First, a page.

One of the things I relished at Ajawah was the very long and diverse roster of songs we sang. By the time I showed up as a nine year old, the camp had been going strong for 40 years. Also, there was a great deal of continuity of leadership and campers from year to year, so the institutional memory was terrific.
So while some may think of camp songs as being a roster of a few dozen upifting songs like "Kumbaya" (which we did sing), at Ajawah the music ranged from spiritual to nonsense, Broadway to Boy Scouts, pop charts to traditional. While we sang of peace, love and understanding, we also sang of murder, deadly disasters, and mayhem... of cowboys, sailors, soldiers... and of Irish bandleaders, Zulu warriors, and Australian sheep.
So I thought the first song I would write about is one that probably is sung at few camps: Rule Britannia. Most people would recognize the bombastic instrumental version of the chorus; the lyrics and the verses, not likely. (Hear it at http://www.farmersboys.com/music/Misc%20Rule%20Brittania.mp3)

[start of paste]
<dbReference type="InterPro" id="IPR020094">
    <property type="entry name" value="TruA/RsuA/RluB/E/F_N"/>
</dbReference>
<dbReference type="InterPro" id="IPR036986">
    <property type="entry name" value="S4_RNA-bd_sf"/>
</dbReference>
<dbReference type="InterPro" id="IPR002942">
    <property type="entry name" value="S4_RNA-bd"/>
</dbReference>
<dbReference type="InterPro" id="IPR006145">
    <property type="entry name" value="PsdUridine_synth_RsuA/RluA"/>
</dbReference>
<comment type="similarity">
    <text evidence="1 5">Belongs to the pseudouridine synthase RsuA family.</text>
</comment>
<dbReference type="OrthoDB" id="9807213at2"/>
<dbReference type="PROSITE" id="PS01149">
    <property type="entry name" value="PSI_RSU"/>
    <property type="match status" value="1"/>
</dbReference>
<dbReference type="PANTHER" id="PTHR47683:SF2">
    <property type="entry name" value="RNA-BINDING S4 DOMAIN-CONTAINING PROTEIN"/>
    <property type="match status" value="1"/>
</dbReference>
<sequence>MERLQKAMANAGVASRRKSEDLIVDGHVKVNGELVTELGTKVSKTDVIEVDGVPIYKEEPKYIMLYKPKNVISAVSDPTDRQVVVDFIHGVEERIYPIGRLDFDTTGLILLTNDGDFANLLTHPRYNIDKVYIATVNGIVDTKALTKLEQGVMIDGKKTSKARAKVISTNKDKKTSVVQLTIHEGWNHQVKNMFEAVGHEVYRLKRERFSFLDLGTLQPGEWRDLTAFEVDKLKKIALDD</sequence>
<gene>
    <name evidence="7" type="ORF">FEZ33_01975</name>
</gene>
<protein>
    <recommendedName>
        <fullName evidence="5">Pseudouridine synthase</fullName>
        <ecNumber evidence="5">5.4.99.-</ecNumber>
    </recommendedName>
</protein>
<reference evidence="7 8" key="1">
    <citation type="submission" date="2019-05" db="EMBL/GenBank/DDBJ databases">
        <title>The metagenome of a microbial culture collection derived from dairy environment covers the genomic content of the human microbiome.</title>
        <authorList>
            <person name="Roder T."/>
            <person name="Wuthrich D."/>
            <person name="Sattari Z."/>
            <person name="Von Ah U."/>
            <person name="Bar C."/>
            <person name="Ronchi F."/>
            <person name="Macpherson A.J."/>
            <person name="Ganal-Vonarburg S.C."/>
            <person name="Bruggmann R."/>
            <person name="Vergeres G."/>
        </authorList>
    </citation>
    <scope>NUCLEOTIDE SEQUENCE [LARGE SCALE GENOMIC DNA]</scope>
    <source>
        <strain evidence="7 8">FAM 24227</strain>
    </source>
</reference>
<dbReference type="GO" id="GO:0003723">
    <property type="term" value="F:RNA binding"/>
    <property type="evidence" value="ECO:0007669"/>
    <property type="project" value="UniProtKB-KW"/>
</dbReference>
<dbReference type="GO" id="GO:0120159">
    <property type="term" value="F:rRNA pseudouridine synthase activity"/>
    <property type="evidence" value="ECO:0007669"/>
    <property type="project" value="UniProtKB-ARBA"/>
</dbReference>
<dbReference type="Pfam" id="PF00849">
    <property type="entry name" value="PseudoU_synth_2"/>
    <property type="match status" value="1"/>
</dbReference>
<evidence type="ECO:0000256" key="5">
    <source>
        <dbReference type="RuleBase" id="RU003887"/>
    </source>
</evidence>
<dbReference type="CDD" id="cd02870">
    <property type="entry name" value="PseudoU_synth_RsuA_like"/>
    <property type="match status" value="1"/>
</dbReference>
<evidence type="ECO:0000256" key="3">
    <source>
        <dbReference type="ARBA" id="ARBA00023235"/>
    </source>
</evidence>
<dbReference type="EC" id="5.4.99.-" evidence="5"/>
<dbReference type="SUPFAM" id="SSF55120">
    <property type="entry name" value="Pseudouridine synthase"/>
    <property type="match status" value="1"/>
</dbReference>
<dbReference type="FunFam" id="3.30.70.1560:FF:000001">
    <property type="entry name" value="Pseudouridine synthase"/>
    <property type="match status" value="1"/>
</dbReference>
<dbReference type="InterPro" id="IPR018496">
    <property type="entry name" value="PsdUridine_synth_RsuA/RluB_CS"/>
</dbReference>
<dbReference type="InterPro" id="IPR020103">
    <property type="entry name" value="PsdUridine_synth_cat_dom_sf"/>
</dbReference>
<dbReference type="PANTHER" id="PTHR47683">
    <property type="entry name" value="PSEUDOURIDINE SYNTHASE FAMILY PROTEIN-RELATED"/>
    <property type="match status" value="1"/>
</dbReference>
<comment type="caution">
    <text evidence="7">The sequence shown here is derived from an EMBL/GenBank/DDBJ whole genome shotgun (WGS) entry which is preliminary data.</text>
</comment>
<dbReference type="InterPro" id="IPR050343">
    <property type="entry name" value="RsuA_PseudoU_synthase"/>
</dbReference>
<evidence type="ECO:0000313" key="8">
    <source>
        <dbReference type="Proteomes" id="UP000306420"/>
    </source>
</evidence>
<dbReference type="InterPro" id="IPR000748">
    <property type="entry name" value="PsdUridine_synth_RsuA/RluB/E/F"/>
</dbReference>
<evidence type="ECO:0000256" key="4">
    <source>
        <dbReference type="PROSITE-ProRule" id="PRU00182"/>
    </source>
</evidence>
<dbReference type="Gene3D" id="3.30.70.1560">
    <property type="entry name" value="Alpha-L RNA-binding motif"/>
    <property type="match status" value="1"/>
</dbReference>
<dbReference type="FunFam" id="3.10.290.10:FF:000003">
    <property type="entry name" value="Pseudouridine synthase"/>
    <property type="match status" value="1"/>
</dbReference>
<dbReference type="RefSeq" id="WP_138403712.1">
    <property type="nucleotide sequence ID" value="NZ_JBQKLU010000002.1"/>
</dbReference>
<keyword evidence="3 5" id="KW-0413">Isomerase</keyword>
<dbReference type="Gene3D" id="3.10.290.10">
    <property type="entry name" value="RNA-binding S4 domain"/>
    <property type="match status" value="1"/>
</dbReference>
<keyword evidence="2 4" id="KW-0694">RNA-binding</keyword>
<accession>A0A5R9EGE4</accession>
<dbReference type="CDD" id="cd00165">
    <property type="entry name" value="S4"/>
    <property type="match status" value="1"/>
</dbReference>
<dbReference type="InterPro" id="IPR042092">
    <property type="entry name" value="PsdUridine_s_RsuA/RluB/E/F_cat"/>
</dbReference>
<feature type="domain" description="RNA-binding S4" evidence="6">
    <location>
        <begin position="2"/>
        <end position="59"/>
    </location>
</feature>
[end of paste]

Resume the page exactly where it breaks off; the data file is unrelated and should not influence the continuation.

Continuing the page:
When Bob, the Assistant Camp Director, handed out copies of the lyrics to all the tables in the Mess Hall one summer day, I was amused that he thought he could get 80 young boys to learn the complex melody and archaic language. For example, the first line of the song is "When Britain first at Heaven's command arose from out the azure main." The word "first" stretches across five notes... and "arose" over ten. Insanity!
But a funny thing happened. Bob kept leading the song and before you know it, we were all booming it out with gusto. It was - and is - a fun song. The things that make it challenging to sing also make it rewarding. And the chorus is simple and powerful enough that it's easy to sing that part while getting up to snuff on the verses.
Thus, an 18th century British anthem became a 20th century American camp song. As is often the case, Wikipedia has good information on the song, including lyrics, at http://en.wikipedia.org/wiki/Rule_britannia
Finally, I remember a few years later, after camp had ended for the summer, a few dozen leaders were driving in the camp bus near the Minnesota-Canadian border for a canoe trip. We picked up a pair of hitchhikers who turns out to be Brits. As soon as we realized this, to the amusement and amazement of our guests, we all burst forth into "Rule Britannia."